Uses of Uranium

Is uranium needed?

When most people hear the words 'nuclear energy', they usually think of nuclear weapons and nuclear power stations.  These are in fact what most uranium is used for, in about equal amounts. Uranium has other uses, which however require only a tiny amount of the world's uranium. Some of these uses can be substituted for by less harmful products.

Radioisotopes  are a radioactive isotopes of an element. Some kinds of artificially produced radioisotopes are used in  medicine, industry, and in smoke detectors. These radioisotopes are waste products of the nuclear industry.

Most radioisotopes used in medicine and industry do not require uranium to produce. They can be produced by more up-to-date less dangerous equipment known as cyclotrons and synchrotrons.

Smoke detectors also do not need radioisotopes. They may use less dangerous optical detectors. These detectors are more reliable, less dangerous and easier to dispose than ionization detectors using  radioisotopes which remain dangerous for many generations after the detector has ceased to operate.

About half of the uranium mined today is used to produce nuclear weapons. Most nuclear weapons countries used uranium in nuclear weapons before they used uranium in nuclear power stations. 

Of the 1100 nuclear reactors operating throughout the world, only 430 are used to generate electricity. Uranium provides about 4% of the world's non-renewable energy. 

About 280 reactors are used for other purposes including the development of nuclear weapons. Research reactors have played an important role in the spread of nuclear weapons.

More than 400 nuclear reactors have been used in ships and submarines many of which are now in a bad state of repair in countries that can no longer afford to maintain them. Australian ports are visited from time to time by nuclear powered vessels, especially from the USA. The USA also sends vessels carrying nuclear weapons to Australian ports but has a policy of neither confirming nor denying which vessels are carrying nuclear weapons.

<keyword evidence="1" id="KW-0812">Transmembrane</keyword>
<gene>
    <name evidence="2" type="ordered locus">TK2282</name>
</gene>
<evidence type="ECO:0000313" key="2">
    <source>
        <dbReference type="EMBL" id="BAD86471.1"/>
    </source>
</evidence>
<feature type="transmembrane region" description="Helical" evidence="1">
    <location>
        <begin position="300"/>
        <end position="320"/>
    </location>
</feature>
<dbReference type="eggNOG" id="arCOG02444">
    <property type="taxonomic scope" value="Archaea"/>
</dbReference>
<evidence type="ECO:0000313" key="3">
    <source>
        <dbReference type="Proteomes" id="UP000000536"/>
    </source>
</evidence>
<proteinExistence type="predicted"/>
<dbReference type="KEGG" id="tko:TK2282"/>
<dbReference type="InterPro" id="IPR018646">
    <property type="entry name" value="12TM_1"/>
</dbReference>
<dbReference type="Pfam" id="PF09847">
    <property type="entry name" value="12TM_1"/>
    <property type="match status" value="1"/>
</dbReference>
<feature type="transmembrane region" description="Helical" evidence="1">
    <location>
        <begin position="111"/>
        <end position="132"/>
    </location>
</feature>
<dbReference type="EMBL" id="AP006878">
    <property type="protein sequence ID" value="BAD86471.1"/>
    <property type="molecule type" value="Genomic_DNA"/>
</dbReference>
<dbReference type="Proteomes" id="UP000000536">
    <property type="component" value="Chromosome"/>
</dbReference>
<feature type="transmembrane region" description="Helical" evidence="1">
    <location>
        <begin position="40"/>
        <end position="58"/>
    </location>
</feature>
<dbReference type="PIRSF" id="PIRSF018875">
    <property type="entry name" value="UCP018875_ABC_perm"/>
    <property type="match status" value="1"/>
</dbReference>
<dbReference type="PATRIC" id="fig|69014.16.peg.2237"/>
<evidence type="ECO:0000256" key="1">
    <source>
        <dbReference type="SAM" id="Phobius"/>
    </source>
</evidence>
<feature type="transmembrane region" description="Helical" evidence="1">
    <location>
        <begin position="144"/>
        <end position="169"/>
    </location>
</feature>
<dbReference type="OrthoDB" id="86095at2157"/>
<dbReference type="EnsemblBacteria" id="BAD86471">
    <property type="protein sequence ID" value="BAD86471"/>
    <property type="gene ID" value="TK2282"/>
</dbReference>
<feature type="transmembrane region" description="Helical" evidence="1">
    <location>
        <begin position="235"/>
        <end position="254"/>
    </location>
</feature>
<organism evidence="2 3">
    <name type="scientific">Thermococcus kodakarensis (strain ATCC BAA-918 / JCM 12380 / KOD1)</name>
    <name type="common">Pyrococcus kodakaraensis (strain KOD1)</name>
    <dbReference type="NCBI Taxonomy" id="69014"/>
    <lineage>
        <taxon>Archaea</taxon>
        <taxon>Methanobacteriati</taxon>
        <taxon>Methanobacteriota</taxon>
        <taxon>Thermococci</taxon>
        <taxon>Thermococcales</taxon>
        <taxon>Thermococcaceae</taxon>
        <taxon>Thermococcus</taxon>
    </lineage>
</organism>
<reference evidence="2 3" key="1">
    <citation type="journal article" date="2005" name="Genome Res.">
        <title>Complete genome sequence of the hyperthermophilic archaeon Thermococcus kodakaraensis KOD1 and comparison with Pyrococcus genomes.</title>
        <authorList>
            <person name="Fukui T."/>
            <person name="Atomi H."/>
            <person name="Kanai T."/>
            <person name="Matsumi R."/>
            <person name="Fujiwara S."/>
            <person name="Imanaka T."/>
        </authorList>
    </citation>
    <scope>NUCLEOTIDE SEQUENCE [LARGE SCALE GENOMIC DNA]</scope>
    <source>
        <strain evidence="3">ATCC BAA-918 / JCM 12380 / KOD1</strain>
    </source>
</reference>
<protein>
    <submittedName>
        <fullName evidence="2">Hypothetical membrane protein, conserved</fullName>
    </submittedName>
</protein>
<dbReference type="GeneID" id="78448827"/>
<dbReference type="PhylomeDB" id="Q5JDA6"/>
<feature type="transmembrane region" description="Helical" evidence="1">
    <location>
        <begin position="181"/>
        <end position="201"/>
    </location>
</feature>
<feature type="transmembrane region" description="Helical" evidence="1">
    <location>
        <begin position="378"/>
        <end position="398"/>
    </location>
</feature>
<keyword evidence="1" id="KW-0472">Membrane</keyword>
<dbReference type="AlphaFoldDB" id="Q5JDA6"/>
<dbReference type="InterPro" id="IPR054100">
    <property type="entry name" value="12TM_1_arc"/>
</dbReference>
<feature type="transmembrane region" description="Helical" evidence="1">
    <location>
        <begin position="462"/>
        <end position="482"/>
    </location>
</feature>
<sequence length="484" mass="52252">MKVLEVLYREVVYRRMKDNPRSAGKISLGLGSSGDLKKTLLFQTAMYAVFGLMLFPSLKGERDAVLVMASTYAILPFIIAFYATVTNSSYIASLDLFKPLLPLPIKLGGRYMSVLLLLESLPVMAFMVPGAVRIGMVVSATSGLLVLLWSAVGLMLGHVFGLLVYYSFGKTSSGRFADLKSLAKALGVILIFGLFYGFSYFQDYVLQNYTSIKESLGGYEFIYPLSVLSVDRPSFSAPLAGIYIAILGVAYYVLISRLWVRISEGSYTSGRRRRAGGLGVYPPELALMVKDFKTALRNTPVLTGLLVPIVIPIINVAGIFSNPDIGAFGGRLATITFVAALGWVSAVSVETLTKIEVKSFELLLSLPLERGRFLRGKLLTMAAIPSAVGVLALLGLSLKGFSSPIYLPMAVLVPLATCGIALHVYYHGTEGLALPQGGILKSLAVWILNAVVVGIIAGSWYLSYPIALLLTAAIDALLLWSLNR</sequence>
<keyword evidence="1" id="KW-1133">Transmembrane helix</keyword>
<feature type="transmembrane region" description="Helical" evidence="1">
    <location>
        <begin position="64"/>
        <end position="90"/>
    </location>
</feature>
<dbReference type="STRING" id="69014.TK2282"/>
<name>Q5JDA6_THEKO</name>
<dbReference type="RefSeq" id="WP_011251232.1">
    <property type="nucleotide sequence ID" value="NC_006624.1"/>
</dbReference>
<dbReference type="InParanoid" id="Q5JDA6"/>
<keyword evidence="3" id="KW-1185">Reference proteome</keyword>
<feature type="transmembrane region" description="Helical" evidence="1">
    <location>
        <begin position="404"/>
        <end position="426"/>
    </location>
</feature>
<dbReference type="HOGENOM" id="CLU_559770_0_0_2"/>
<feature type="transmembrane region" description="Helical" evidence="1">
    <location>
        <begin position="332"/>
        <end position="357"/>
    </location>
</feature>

Depleted uranium is used for armour piercing shells and missiles, and as ballast in yachts and aircraft. Uranium is readily converted to finely divided radioactive uranium oxide dust during fires such as when a plane crashes or when a missile explodes. This dust is readily inhaled and is highly carcinogenic.

Uranium mined in Australia is exported to other countries as yellow compound (ammonium diuranate), or as a khaki coloured oxide that the nuclear industry calls yellowcake! 

Australia does not have any nuclear power plants. Details of aborted plans to construct a nuclear power plant some thirty years ago at Jervis Bay near Sydney are still being kept secret. There are three very old research reactors at Lucas Heights, west of Sydney. Only one of these reactors (HIFAR) is still working. In addition to being used for a range of research purposes, Lucas Heights produces medical isotopes most of which could be produced more safely in medical cyclotrons and synchrotrons. This reactor is the major source of the high. intermediate, and low level nuclear waste, including the old nuclear reactors, that the Commonwealth Government wants to dump in South Australia. There are plans to construct an Argentinian nuclear reactor at Lucas Heights. This reactor would greatly increase the rate of nuclear waste production. 
Uranium mined in Australia is probably used to make nuclear weapons. Nuclear weapons countries, such as France, the USA, and the UK that buy uranium from Australia  have signed agreements which say that an  amount of uranium equal to that purchased from Australia will not be used in nuclear weapons. All uranium from Australia goes to processing plants were it is mixed with uranium from other countries. Separate facilities for weapons grade uranium are used only in the later stages of processing.

Greater technical detail can be found on this topic by searching through the listed briefing papers and education resources at
In this section - Uses of Uranium

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